5/4 and 4/4?

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Forum topic by TuckerFan posted 08-08-2012 05:07 PM 1291 views 0 times favorited 13 replies Add to Favorites Watch
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24 posts in 2301 days

08-08-2012 05:07 PM

Another dumb question from me…as always. In starting a Adirondack chair using mahogany, I saw in the cutting plans the terms “5/4” and “4/4”. The 5/4 was used as a heading for a few cuts that were all 3/4” thick, while the 4/4 was the heading for all of the cuts of 3/4” thickness. I understand the term nominal, but this has me stumped.

-- I...I..have a...a...wood problem

13 replies so far

View PurpLev's profile


8536 posts in 3672 days

#1 posted 08-08-2012 05:09 PM

are all cut parts straight and square?

if there are any curved parts, than having a thicker starting point makes sense.

-- ㊍ When in doubt - There is no doubt - Go the safer route.

View chrisstef's profile (online now)


17423 posts in 3029 days

#2 posted 08-08-2012 05:10 PM

4/4 is 1”, 5/4 is an 1 1/4”, so on and so forth. Hope that clears it up for ya.

-- Its not a crack, its a casting imperfection.

View MonteCristo's profile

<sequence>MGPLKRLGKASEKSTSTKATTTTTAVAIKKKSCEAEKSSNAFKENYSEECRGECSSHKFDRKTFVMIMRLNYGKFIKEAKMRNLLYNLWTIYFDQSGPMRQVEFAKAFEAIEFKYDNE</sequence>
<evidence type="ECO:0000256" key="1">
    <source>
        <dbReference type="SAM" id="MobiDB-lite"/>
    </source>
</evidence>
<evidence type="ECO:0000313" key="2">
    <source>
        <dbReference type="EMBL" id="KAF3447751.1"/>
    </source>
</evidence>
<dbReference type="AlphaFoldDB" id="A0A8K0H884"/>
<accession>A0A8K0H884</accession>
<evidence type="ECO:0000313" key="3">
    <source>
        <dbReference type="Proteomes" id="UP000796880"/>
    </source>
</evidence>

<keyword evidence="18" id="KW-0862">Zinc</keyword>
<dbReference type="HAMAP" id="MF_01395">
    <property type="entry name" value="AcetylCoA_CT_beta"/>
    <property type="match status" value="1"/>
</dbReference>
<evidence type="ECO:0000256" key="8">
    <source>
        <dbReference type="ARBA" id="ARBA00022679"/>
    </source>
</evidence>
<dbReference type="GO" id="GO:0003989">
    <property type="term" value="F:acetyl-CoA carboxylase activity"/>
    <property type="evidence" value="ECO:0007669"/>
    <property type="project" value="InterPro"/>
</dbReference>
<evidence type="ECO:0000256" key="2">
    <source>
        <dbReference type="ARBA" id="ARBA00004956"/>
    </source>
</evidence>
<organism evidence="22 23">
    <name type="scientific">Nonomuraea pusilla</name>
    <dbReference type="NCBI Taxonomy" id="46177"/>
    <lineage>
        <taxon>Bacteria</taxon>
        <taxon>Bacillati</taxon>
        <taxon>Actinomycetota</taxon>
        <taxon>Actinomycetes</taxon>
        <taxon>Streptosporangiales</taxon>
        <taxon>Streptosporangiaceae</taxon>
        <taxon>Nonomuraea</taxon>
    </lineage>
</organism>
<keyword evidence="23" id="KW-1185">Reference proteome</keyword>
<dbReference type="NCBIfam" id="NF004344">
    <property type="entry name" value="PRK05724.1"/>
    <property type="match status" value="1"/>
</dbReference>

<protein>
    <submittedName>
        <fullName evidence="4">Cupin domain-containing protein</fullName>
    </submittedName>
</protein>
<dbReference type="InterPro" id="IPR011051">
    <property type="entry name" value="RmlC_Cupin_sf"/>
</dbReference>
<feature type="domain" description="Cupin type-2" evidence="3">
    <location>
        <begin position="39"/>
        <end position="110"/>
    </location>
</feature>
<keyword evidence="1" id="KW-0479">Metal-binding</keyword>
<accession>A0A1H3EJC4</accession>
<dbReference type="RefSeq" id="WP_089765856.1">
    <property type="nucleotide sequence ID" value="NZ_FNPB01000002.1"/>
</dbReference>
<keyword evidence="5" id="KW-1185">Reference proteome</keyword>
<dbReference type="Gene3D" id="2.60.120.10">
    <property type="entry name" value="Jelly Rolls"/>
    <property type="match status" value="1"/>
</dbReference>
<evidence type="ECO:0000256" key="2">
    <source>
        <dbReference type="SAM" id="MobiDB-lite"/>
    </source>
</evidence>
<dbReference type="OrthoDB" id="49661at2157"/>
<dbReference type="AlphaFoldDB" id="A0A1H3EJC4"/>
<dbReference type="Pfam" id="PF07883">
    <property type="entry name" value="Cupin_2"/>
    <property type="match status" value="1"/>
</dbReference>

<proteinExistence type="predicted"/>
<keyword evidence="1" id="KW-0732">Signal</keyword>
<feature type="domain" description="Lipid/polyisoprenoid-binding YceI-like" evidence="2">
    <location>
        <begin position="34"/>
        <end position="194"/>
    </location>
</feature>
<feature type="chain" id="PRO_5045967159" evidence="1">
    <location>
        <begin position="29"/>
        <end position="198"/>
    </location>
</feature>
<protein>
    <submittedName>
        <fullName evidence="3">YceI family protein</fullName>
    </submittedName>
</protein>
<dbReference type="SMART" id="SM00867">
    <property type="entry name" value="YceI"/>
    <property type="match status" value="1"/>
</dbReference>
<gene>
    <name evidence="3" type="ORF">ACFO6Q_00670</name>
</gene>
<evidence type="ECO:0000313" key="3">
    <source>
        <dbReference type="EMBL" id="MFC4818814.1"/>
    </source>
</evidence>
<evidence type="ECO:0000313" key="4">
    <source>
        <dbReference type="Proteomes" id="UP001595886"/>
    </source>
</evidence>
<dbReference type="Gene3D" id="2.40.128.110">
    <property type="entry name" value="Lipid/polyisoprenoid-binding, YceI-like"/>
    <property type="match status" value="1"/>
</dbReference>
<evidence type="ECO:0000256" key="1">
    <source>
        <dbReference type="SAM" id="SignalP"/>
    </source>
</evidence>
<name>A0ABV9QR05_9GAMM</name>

2099 posts in 2211 days

#3 posted 08-08-2012 05:14 PM

Could be an error. Happens way too often in plans !

-- Dwight - "Free legal advice available - contact Dewey, Cheetam & Howe""

View jmos's profile


839 posts in 2393 days

#4 posted 08-08-2012 05:19 PM

Any chance some of the 5/4 parts were curved? Might need the extra thickness to get the curve out of it if cut on a band saw rather than bent.

-- John

View TuckerFan's profile


24 posts in 2301 days

#5 posted 08-08-2012 05:23 PM

OK. These replies help…kinda. So should I assume that all of the 5/4’s are to be planed to and even 1”? That’s a huge amount to plane, isn’t it? The curves are only on the arms of the chair, but these curves can be done with a jig saw or band saw, true?

-- I...I..have a...a...wood problem

View Doss's profile


779 posts in 2287 days

#6 posted 08-08-2012 05:30 PM